NIE HUALING (1925— )
NIE HUALING (1925— ). Fiction and prose writer. Born in Hubei Province, Nie Hualing graduated from Central University with a degree in English. She moved to Taiwan in 1949 to work as a literary editor for Ziyou Zhongguo (Free China), a bimonthly journal that promoted liberal ideals, and soon after began to publish stories. In 1964, Nie went to the United States to participate in the Writers’ Workshop at the University of Iowa. In 1967, Nie and her future husband, Paul Engle, established the International Writing Program, which attracted many writers from all over the world. During the 21 years the couple ran the program, hundreds of writers were invited to Iowa City, including more than 80 from Hong Kong, Taiwan, and the mainland. For their tireless effort to promote exchange among writers of different cultures and countries, Nie and Engle received numerous awards, including the Award for Distinguished Service to the Arts from the Governors Association. Nie retired from the University of Iowa in 1988.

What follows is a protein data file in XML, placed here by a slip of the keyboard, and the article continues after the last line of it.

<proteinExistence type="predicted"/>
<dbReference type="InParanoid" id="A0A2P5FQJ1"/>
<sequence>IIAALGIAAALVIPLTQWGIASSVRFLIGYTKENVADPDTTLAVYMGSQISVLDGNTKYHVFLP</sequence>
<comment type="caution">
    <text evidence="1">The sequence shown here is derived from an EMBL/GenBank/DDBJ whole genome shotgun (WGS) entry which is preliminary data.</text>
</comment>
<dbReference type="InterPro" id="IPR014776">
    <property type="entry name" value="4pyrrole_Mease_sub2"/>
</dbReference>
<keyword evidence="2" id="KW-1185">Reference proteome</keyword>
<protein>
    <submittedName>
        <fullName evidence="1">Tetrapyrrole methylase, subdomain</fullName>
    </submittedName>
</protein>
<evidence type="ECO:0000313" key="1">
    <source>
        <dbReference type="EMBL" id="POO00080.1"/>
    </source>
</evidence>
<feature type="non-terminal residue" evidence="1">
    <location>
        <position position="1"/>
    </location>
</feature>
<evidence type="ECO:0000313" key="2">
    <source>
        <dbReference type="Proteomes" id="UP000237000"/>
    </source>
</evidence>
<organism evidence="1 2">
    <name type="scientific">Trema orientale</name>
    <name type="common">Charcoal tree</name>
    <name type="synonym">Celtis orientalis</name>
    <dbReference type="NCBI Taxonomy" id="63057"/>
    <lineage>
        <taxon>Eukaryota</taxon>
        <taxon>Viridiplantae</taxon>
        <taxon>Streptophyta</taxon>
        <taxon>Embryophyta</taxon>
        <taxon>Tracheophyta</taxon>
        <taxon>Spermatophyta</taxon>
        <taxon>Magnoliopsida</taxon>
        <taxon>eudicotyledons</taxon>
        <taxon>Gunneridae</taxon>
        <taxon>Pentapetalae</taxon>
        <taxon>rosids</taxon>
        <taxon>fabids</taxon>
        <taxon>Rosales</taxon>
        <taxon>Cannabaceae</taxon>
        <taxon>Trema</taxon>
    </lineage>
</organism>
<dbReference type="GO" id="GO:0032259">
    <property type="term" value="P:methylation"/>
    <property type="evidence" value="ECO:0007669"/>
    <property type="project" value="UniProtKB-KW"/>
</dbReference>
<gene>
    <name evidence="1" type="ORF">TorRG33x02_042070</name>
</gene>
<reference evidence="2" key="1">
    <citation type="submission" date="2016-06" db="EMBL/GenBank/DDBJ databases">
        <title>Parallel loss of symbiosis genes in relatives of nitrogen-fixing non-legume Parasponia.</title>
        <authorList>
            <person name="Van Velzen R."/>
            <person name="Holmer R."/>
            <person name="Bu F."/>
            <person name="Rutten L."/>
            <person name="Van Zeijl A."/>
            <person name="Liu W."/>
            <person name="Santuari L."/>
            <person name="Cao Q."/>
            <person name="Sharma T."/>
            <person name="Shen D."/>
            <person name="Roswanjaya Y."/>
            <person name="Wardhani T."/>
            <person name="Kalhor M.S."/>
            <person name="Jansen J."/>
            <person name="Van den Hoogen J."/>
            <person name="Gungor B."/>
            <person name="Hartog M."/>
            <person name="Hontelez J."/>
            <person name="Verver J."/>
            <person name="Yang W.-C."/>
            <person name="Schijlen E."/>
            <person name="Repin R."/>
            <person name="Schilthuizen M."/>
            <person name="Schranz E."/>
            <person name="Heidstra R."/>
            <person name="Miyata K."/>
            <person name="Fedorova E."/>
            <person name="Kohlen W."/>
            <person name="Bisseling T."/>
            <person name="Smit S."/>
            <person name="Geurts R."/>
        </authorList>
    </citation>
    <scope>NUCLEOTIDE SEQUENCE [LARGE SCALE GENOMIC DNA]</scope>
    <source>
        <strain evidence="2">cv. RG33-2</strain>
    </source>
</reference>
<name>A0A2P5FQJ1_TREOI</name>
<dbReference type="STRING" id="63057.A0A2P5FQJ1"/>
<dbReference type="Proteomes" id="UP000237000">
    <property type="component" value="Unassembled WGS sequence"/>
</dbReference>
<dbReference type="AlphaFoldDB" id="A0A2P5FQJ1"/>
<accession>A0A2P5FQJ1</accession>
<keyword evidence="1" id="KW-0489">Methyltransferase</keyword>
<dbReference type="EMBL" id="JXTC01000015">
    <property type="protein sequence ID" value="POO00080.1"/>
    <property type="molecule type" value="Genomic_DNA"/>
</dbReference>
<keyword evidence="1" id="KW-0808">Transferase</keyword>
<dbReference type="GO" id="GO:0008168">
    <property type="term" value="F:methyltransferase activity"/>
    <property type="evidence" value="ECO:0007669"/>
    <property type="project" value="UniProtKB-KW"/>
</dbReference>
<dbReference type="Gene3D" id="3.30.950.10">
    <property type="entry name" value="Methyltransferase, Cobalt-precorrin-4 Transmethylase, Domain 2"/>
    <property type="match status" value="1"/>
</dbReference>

Nie’s best-known work is a fictional piece entitled Sangqing yu Taohong (Mulberry and Peach: Two Women of China) about a woman’s transformation from innocent youth to hardened middle age. Mulberry and Peach, two different aspects of the same person, represent self-alienation of the individual, calling into question the meaning of self-identity. Told in the form of journal entries and letters, the story centers on the theme of exile, underscoring the attempt to flee from various kinds of predicament, both external and internal. Another work, San sheng san shi (Three Lives in Three Worlds), is an autobiographical account of the author’s life in China, Taiwan, and the United States. For her portrayals of strong female characters, Nie is regarded as one of the forerunners of Taiwan’s feminist movement.